Large Hadron Collider

A bird’s eye view of the LHC
(Credit: CERN)

The Large Hadron Collider (LHC) is by far the most powerful particle accelerator built to date. Following an upgrade, the LHC now operates at an energy that is 7 times higher than any previous machine! The LHC is based at the European particle physics laboratory CERN, near Geneva in Switzerland. CERN is the world’s largest laboratory and is dedicated to the pursuit of fundamental science.

Evolution of the universe after the big bang
(Credit: CERN)

The LHC allows scientists to reproduce the conditions that existed within a billionth of a second after the Big Bang by colliding beams of high-energy protons or ions at colossal speeds, close to the speed of light. This was the moment, around 13.7 billion years ago, when the Universe is believed to have started with an explosion of energy and matter. During these first moments all the particles and forces that shape our Universe came into existence, defining what we now see.


Maintenance on the LHC beamline
(Credit: CERN)

The LHC is exactly what its name suggests - a large collider of hadrons (any particle made up of quarks). Strictly, LHC refers to the collider; a machine that deserves to be labelled ‘large’, it not only weighs more than 38,000 tonnes, but runs for 27km (16.5mi) in a circular tunnel 100 metres beneath the ground. Particles are propelled in two beams going around the LHC to speeds of 11,000 circuits per seconds, guided by massive superconducting magnets! These two beams are then made to cross paths and some of the particles smash head on into one another.

However, the collider is only one of three essential parts of the LHC project. The other two are:

  • The Detectors
    Each of the four main detectors sit in huge chambers around the LHC ring to detect the outcomes of the particles colliding. ATLAS, ALICE, CMS and LHCb.

  • Worldwide LHC Computing Grid (WLCG)
    A global network of computers and software that is essential to processing the masses of data recorded by all of the LHC’s detectors.
LHC Computing Grid Globe into the computer center
(Credit: CERN)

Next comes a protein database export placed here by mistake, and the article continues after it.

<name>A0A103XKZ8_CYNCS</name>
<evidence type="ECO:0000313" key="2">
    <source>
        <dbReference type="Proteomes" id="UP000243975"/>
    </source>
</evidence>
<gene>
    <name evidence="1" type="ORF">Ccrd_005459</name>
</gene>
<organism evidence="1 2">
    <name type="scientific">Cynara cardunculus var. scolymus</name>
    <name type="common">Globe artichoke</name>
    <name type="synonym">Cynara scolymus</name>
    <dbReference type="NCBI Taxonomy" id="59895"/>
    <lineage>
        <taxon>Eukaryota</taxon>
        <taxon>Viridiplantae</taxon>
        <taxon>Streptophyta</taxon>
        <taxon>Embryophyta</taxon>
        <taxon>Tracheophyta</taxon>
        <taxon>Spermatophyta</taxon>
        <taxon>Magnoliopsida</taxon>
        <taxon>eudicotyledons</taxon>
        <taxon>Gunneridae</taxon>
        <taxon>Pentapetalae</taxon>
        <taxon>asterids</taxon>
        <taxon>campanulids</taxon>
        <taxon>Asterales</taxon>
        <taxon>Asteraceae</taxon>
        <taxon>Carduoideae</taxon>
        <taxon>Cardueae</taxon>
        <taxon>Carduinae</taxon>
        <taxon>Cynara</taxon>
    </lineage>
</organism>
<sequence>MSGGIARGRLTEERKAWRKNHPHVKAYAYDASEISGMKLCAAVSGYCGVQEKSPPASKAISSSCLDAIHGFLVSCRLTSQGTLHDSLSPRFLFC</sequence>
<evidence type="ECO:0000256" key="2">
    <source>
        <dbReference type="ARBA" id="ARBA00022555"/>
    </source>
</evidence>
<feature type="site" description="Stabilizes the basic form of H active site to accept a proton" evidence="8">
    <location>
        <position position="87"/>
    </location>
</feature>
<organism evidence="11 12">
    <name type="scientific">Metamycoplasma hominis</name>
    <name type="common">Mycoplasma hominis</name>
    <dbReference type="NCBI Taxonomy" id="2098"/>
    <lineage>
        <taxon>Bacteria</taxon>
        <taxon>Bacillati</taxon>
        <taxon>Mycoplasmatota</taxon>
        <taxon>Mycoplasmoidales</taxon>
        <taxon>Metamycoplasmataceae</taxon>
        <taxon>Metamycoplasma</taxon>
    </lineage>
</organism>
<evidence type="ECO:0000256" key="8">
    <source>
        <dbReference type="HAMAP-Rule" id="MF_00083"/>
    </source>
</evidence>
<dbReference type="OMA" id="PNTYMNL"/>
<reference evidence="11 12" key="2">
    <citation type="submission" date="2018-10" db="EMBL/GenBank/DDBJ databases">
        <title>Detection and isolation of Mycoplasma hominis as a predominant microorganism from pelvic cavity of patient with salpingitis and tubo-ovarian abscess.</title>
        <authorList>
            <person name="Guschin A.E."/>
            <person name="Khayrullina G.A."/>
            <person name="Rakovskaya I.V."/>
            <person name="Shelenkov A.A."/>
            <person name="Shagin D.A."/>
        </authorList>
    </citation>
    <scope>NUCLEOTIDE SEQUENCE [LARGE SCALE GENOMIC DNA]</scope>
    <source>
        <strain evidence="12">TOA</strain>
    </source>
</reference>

The LHC is truly global in scope because the LHC project is supported by an enormous international community of scientists and engineers. Working in multinational teams all over the world, they are building and testing equipment and software, participating in experiments and analysing data. The UK has a major role in the project and has scientists and engineers working on all the main experiments.

In the UK, engineers and scientists at 20 research sites are involved in designing and building equipment and analysing data. UK researchers are involved with all four of the main detectors and the computer GRID. British staff based at CERN has leading roles in managing and running the collider and detectors.

The total cost of building the LHC was approximately £3.74 billion, made up of three major components1:

  • The Accelerator (£3 billion)

  • The Experiments (£728 million)

  • The Computers (£17 million)

The total cost was shared mainly by CERN's 20 Member States, with significant contributions from the six observer nations.

The LHC project involved 111 nations in designing, building and testing equipment and software, and now continues with them participating in experiments and analysing data. The degree of involvement varies between countries, with some able to contribute more financial and human resource than others.

1 CERN, Ask an Expert


Charlotte Jamieson
UK CERN Liaison and Accelerator Programme Manager
Tel: +44 (0)1793 442 027

Anthony Davenport
Programme Support Manager
Tel: +44 (0)1793 442 004

Visit the CERN website
For media enquiries please telephone: +44 (0)1235 445 627

See also



13 images of Large Hadron Collider
The Big Bang
The Big Bang
Credit: CERN
520 646_th_4.jpg 646_web_4.jpg /646/646_web_4.jpg The Big Bang
LHC Computing Grid Globe
LHC Computing Grid Globe
Credit: CERN
521 646_th_5.jpg 646_web_5.jpg /646/646_web_5.jpg LHC Computing Grid Globe
Candidate Higgs to two-photon event in CMS render
Candidate Higgs to two-photon event in CMS rendered using SketchUp
Credit: CERN
650 646_th_6.jpg 646_web_6.png /646/646_web_6.png Candidate Higgs to two-photon event in CMS render
LHC dipole
3D cut of the LHC dipole
Credit: 2014 CERN
1026 646_th_7.jpg 646_web_7.jpg /646/646_web_7.jpg LHC dipole

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